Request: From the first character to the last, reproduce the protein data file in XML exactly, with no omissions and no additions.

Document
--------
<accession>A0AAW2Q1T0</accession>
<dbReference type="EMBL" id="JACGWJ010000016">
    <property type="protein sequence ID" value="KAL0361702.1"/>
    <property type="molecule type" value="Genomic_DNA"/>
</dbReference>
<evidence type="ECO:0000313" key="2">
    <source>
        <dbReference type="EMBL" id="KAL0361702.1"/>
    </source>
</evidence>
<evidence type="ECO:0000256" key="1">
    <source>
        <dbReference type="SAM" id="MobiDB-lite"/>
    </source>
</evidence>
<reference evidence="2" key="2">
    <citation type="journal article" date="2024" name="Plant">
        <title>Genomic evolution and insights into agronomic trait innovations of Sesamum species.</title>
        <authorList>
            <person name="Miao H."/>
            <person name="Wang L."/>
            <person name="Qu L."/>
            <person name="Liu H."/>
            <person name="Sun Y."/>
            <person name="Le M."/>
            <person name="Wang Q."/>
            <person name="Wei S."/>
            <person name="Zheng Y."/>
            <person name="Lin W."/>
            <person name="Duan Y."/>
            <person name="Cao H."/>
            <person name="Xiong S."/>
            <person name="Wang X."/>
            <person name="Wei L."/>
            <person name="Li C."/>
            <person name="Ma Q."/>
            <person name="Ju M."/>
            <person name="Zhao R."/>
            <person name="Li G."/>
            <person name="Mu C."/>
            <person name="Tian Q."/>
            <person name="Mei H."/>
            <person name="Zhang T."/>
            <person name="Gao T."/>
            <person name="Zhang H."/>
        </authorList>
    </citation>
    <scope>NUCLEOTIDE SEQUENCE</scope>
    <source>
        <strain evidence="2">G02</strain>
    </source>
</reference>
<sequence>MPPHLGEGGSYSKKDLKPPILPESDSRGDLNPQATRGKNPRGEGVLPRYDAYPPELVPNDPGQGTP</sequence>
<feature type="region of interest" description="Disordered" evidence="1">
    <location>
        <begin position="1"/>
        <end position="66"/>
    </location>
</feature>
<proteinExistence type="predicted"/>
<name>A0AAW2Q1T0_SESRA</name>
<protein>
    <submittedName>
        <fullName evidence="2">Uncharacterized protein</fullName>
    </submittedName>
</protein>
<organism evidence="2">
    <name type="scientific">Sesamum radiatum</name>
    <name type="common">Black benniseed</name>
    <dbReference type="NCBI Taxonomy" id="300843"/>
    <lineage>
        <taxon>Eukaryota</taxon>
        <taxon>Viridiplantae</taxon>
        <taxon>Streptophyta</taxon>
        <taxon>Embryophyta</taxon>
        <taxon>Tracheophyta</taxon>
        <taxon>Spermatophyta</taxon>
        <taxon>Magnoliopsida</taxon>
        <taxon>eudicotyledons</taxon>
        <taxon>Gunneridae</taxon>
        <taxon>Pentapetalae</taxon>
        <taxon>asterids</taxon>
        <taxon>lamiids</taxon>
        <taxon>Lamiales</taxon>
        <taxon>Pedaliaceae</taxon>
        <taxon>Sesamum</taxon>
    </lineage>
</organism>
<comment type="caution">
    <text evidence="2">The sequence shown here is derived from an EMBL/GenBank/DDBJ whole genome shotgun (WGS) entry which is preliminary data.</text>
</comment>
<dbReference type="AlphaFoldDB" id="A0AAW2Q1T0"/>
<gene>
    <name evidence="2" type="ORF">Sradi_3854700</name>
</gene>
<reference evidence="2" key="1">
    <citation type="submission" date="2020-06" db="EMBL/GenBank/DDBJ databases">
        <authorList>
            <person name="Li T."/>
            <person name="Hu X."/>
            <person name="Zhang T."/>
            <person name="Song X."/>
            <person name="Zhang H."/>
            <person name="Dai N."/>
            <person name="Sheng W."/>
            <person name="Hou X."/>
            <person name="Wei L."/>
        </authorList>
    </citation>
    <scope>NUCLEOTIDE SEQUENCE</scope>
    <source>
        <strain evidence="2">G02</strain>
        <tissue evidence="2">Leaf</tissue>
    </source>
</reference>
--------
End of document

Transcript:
<accession>A0AAW2Q1T0</accession>
<dbReference type="EMBL" id="JACGWJ010000016">
    <property type="protein sequence ID" value="KAL0361702.1"/>
    <property type="molecule type" value="Genomic_DNA"/>
</dbReference>
<evidence type="ECO:0000313" key="2">
    <source>
        <dbReference type="EMBL" id="KAL0361702.1"/>
    </source>
</evidence>
<evidence type="ECO:0000256" key="1">
    <source>
        <dbReference type="SAM" id="MobiDB-lite"/>
    </source>
</evidence>
<reference evidence="2" key="2">
    <citation type="journal article" date="2024" name="Plant">
        <title>Genomic evolution and insights into agronomic trait innovations of Sesamum species.</title>
        <authorList>
            <person name="Miao H."/>
            <person name="Wang L."/>
            <person name="Qu L."/>
            <person name="Liu H."/>
            <person name="Sun Y."/>
            <person name="Le M."/>
            <person name="Wang Q."/>
            <person name="Wei S."/>
            <person name="Zheng Y."/>
            <person name="Lin W."/>
            <person name="Duan Y."/>
            <person name="Cao H."/>
            <person name="Xiong S."/>
            <person name="Wang X."/>
            <person name="Wei L."/>
            <person name="Li C."/>
            <person name="Ma Q."/>
            <person name="Ju M."/>
            <person name="Zhao R."/>
            <person name="Li G."/>
            <person name="Mu C."/>
            <person name="Tian Q."/>
            <person name="Mei H."/>
            <person name="Zhang T."/>
            <person name="Gao T."/>
            <person name="Zhang H."/>
        </authorList>
    </citation>
    <scope>NUCLEOTIDE SEQUENCE</scope>
    <source>
        <strain evidence="2">G02</strain>
    </source>
</reference>
<sequence>MPPHLGEGGSYSKKDLKPPILPESDSRGDLNPQATRGKNPRGEGVLPRYDAYPPELVPNDPGQGTP</sequence>
<feature type="region of interest" description="Disordered" evidence="1">
    <location>
        <begin position="1"/>
        <end position="66"/>
    </location>
</feature>
<proteinExistence type="predicted"/>
<name>A0AAW2Q1T0_SESRA</name>
<protein>
    <submittedName>
        <fullName evidence="2">Uncharacterized protein</fullName>
    </submittedName>
</protein>
<organism evidence="2">
    <name type="scientific">Sesamum radiatum</name>
    <name type="common">Black benniseed</name>
    <dbReference type="NCBI Taxonomy" id="300843"/>
    <lineage>
        <taxon>Eukaryota</taxon>
        <taxon>Viridiplantae</taxon>
        <taxon>Streptophyta</taxon>
        <taxon>Embryophyta</taxon>
        <taxon>Tracheophyta</taxon>
        <taxon>Spermatophyta</taxon>
        <taxon>Magnoliopsida</taxon>
        <taxon>eudicotyledons</taxon>
        <taxon>Gunneridae</taxon>
        <taxon>Pentapetalae</taxon>
        <taxon>asterids</taxon>
        <taxon>lamiids</taxon>
        <taxon>Lamiales</taxon>
        <taxon>Pedaliaceae</taxon>
        <taxon>Sesamum</taxon>
    </lineage>
</organism>
<comment type="caution">
    <text evidence="2">The sequence shown here is derived from an EMBL/GenBank/DDBJ whole genome shotgun (WGS) entry which is preliminary data.</text>
</comment>
<dbReference type="AlphaFoldDB" id="A0AAW2Q1T0"/>
<gene>
    <name evidence="2" type="ORF">Sradi_3854700</name>
</gene>
<reference evidence="2" key="1">
    <citation type="submission" date="2020-06" db="EMBL/GenBank/DDBJ databases">
        <authorList>
            <person name="Li T."/>
            <person name="Hu X."/>
            <person name="Zhang T."/>
            <person name="Song X."/>
            <person name="Zhang H."/>
            <person name="Dai N."/>
            <person name="Sheng W."/>
            <person name="Hou X."/>
            <person name="Wei L."/>
        </authorList>
    </citation>
    <scope>NUCLEOTIDE SEQUENCE</scope>
    <source>
        <strain evidence="2">G02</strain>
        <tissue evidence="2">Leaf</tissue>
    </source>
</reference>